Read the entire article/opinion piece . Read the full text of the decision Kentucky v. King.
But in fact, its very ordinariness is what makes this decision worth pondering. It’s worth stopping to consider the assumptions about human nature that underlie not only this ruling but much of the court’s Fourth Amendment jurisprudence. It’s worth wondering what planet the justices — most of them, anyway, and not just the incumbents, but many of their predecessors — have been living on when it comes to encounters between the police and the rest of us.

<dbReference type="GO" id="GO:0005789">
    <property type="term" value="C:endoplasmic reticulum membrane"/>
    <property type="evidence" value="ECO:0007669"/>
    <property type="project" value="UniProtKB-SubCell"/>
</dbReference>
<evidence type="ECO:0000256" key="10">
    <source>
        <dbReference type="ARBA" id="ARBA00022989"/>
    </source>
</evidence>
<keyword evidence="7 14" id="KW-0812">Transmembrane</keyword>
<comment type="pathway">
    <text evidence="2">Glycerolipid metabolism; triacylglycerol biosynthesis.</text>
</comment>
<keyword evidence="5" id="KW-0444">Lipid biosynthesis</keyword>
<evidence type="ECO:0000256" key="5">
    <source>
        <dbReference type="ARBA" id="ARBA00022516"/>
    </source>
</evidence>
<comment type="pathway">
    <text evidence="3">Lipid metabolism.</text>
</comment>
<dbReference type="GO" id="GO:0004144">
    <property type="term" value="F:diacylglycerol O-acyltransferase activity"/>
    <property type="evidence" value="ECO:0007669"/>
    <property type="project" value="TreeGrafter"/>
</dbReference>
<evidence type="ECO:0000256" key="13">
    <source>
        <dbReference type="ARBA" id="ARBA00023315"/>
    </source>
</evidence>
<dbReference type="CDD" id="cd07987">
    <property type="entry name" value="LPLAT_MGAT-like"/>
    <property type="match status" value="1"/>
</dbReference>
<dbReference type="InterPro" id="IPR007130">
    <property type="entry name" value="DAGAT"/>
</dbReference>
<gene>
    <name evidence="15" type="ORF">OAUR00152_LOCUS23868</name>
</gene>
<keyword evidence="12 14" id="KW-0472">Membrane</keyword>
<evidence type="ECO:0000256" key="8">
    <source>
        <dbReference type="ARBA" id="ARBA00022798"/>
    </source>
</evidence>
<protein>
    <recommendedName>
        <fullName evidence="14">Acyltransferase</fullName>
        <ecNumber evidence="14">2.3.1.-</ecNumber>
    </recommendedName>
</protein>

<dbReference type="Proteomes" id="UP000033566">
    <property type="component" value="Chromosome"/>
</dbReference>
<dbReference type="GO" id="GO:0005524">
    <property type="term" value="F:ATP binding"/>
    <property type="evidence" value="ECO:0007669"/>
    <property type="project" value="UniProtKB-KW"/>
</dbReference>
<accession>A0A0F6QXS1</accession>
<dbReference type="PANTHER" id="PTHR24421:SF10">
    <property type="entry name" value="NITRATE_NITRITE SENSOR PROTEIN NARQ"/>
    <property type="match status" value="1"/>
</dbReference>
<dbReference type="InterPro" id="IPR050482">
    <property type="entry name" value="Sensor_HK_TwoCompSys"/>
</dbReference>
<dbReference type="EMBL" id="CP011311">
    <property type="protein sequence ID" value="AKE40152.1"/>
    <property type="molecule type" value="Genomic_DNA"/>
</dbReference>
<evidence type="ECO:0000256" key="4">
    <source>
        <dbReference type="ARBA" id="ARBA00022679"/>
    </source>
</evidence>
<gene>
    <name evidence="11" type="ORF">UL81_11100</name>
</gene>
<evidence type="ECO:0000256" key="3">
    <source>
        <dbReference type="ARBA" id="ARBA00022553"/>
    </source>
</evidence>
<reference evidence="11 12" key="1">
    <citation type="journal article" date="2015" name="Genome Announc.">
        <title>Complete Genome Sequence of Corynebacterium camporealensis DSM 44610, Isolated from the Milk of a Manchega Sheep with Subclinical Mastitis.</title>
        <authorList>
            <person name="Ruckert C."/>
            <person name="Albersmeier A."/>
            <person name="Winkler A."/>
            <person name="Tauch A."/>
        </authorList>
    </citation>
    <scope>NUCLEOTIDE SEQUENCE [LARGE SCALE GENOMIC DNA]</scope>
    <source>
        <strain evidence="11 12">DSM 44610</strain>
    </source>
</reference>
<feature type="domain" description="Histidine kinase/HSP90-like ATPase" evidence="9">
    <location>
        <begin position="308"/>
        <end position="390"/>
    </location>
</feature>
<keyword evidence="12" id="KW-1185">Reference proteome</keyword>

What the court held, in an opinion by JusticeSamuel A. Alito Jr., is that warrantless entry to prevent the destruction of evidence is justified as long as the police “did not create the exigency by engaging or threatening to engage in conduct that violates the Fourth Amendment.”